The reason why Trust trumps skills in the process of getting the job

October 25, 2017
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As a career coach, I’ve discovered the reason many people don’t land the job. It is because they don’t understand the core quality an employer is looking for when assessing candidates for a role. When I ask the simple question “What do you think you need to do to be successful in a job interview?” the most common response is:

“Show I have the skills to do the job”  “Prove I am the best person “

Those answers aren’t wrong BUT they do miss a crucial point. The job doesn’t always go to the smartest candidate, the most qualified candidate, the candidate with the most experience, or the sharpest CV. The job always goes to the person the panel trusts!

So the best way to ace an interview is to build trust with the interview panel.

How you build trust in a job interview is by answering two core questions that the panel never explicitly ask:

  1. Can we count on you to do your job our way?
  2. Are you a good fit for the business?

Answer these two trust building questions, and you put yourself in the best position to score the job. So what does this mean for how you respond to interview questions? Every statement you make should frame around showing you have the skills for the job. Your answers should support as why you can do the job in a way that fits with the way the company operates. To prepare, you can practice your best behavioral answers and examples of your personal strengths.

 

If you’ve made the short list for an interview usually means an employer believes you have the skills to do the job. Meeting them face-to-face is your chance to personalize that skill set by showing an employer who you are. Persuading them that you’re not just the best choice for now, but for whatever lies ahead.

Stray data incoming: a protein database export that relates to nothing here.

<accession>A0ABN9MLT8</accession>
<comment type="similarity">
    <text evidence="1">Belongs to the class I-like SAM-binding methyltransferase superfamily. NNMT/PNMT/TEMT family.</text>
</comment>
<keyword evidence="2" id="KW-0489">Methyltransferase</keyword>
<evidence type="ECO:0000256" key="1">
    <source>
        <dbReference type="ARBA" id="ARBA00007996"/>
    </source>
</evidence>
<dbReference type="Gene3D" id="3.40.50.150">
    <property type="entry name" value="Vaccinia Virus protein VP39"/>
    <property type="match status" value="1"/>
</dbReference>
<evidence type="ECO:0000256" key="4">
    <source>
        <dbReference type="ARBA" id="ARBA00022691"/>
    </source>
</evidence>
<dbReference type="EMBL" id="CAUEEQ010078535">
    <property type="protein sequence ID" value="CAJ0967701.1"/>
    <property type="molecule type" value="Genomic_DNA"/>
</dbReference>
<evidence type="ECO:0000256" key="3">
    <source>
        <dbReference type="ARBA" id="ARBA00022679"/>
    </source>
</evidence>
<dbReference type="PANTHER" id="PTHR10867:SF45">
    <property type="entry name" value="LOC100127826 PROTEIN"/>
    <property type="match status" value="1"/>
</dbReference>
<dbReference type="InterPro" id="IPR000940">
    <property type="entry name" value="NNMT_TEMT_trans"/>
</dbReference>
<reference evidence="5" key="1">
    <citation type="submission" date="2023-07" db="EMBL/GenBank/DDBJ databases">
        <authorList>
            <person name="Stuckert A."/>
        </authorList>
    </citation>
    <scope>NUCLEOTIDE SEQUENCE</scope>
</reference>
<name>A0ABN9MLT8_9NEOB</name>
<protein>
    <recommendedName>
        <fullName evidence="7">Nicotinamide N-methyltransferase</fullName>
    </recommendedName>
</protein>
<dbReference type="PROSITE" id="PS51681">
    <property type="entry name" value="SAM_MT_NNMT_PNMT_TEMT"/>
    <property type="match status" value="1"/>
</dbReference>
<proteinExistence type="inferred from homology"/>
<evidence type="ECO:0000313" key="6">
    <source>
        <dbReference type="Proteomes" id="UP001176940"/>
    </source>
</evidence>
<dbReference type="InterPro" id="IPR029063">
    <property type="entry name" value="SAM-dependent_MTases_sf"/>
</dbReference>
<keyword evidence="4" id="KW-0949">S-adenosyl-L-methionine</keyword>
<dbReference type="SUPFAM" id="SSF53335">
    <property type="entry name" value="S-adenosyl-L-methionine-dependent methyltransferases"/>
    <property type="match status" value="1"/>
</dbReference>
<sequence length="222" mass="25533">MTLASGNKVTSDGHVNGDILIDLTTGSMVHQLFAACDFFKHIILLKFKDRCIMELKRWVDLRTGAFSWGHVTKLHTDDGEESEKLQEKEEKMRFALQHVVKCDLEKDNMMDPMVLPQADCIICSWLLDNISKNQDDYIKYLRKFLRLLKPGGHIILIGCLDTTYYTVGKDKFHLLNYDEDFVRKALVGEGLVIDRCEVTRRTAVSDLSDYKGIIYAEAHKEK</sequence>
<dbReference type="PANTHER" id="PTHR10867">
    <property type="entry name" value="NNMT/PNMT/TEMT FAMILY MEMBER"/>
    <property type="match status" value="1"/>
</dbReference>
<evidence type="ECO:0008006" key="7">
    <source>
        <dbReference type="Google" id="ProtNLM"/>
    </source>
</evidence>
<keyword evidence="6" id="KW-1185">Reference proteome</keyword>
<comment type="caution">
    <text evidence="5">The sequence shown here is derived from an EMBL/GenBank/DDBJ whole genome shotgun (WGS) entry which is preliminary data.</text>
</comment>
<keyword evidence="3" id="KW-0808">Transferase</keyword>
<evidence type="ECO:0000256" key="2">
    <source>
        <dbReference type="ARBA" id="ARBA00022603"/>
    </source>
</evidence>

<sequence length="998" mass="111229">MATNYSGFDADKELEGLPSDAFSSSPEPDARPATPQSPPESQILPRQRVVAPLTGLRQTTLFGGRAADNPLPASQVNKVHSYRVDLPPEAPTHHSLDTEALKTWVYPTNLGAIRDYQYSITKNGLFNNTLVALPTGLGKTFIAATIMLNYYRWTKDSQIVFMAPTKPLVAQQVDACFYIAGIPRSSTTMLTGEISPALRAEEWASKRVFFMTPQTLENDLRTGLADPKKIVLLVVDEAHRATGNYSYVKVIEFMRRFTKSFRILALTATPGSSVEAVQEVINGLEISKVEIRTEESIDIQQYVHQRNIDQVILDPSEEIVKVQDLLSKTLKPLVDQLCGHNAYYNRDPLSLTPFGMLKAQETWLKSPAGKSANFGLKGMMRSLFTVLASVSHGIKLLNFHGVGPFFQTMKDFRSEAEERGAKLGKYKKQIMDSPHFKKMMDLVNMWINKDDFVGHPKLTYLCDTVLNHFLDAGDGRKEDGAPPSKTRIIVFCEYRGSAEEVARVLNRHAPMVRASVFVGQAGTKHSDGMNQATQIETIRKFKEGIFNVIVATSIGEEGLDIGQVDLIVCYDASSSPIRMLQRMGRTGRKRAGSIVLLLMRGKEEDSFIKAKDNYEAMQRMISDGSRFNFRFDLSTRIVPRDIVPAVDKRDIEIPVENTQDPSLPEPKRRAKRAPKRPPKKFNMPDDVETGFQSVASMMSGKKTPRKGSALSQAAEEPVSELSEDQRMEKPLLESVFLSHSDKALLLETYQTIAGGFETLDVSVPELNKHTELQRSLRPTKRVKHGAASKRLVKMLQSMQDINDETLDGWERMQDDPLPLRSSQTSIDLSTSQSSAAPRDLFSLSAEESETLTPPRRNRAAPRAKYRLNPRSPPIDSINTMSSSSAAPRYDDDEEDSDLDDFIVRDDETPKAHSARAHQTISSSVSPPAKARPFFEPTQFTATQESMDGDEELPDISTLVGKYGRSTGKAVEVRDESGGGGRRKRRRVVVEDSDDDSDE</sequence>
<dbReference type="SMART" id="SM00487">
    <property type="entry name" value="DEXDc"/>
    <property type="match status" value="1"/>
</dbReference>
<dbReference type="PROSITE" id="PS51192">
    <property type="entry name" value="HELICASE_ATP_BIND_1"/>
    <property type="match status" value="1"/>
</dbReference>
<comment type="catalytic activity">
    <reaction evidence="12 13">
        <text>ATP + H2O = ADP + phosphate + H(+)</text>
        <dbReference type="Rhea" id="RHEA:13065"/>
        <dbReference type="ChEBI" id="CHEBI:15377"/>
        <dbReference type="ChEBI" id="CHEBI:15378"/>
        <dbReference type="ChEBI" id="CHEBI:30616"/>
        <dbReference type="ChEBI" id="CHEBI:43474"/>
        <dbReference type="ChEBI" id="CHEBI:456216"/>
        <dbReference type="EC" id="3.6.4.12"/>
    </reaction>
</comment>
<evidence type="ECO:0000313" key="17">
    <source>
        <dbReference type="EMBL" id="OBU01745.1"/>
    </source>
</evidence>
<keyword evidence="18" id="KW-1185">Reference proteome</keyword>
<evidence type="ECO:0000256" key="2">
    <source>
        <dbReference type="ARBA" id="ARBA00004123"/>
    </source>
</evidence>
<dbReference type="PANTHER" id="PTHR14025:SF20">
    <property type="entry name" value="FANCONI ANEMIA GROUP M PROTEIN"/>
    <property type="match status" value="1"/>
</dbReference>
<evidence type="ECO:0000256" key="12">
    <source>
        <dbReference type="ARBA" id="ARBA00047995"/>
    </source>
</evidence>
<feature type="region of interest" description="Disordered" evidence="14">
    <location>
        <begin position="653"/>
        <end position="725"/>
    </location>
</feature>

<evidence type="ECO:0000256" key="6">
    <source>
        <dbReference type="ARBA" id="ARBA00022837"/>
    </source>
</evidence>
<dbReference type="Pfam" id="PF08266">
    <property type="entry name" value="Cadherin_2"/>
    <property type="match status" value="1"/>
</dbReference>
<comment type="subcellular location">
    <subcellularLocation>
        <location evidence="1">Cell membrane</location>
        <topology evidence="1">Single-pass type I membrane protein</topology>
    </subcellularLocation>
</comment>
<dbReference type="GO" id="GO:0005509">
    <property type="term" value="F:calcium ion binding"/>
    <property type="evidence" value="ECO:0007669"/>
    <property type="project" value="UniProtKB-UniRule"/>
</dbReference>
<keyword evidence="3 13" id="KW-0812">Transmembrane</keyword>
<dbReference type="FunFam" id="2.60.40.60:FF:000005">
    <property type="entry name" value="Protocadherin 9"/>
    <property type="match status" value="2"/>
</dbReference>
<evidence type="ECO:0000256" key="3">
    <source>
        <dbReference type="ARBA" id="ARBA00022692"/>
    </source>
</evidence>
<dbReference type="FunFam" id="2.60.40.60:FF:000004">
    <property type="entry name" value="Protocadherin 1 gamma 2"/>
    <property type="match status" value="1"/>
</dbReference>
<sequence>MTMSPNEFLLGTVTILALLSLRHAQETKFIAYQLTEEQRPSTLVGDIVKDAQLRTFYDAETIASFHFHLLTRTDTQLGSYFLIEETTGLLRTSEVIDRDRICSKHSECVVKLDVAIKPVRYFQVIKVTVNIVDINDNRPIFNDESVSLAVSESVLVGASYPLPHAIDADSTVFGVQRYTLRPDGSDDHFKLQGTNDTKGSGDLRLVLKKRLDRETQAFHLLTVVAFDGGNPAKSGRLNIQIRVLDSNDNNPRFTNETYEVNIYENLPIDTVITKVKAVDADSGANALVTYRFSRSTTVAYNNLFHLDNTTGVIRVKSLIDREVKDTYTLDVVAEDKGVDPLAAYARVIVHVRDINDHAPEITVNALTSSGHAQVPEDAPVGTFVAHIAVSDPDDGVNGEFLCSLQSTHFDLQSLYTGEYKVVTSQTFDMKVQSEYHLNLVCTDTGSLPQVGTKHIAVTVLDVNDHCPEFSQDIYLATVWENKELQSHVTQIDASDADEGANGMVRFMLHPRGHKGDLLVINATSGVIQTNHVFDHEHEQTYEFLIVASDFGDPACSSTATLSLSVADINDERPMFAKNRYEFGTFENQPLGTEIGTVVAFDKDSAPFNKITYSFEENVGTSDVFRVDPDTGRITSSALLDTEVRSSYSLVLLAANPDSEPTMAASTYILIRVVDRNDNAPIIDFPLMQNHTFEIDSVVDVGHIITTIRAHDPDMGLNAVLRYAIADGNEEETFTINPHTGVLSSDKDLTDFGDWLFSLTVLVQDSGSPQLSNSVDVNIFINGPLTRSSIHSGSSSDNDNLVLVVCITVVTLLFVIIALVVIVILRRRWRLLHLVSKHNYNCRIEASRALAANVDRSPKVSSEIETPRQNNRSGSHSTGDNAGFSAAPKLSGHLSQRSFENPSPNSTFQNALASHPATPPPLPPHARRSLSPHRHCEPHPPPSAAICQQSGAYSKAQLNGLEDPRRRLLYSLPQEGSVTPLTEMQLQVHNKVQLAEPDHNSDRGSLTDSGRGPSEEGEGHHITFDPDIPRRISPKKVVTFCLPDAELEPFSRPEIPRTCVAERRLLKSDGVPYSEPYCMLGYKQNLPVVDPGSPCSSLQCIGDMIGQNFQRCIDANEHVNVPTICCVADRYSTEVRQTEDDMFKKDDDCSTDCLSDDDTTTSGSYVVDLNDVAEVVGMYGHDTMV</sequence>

Meeting them for a chat is when you get to show them they can ‘trust’ you to do the job in the context of their business. They want to see that you can you be flexible. That you collaborate and that you are able to modify your approach to fit with how they do business.

Employers want people who don’t cave under pressure when faced with problems but instead find smart solutions to problems. People who are  team focused, collaborative, resilient and adaptable are most likely to get hired.

 

This means you need to demonstrate how you’ve applied your skills to achieve positive outcomes and how you have changed or modified your approach to suit existing business protocols. That might sound conformist, but that’s the point. At the interview stage employers are generally looking for people who will slot right in – people who will embrace the business systems, processes and culture.

 

Troublemakers and disruptors might be great for new tech economies like Uber and Airbnb, but most employers want people who think like them, work like them, to achieve their goals. They don’t want “revolutionists” they want “evolutionists”.

 

A “good fit” refers to fitting in with the company culture, which is driven by purpose, vision and values. Using the same words in your responses as they use on their website when stating their purpose and values shows that you are a good fit to their business. Doing this creates a sense of similarity between yourself and the employer which enhances trust.

It is important to note that it is you who must fit with the business purpose, values and culture and not the other way around.

 

During the interview process getting that fit right works both ways.   You might realise that your values don’t match those of the business. If they’re hankering for weekend work that puts profit before work life balance, or if they’re military style micro mangers and you need creative freedom to thrive you might ask yourself “Why am I here, am I a good fit for this company?”

A mismatch of values between yourself and your employer will have a significant negative impact on you.  Generally, people who exhibit a mismatch suffer from higher levels of stress; lower levels of job satisfaction; performance issues; and difficulties creating close connections with colleagues.

 

So yes, build trust to show them you can do this job better than anyone else. But don’t forget to listen to your own instinct in deciding whether this company feels right for you. Ask yourself “What job suits me personally”. The Vulcan blessing in Star Trek is ‘Live long and prosper’. Find the perfect match in the job hunt and everyone along the command chain can ‘Work long and prosper.’

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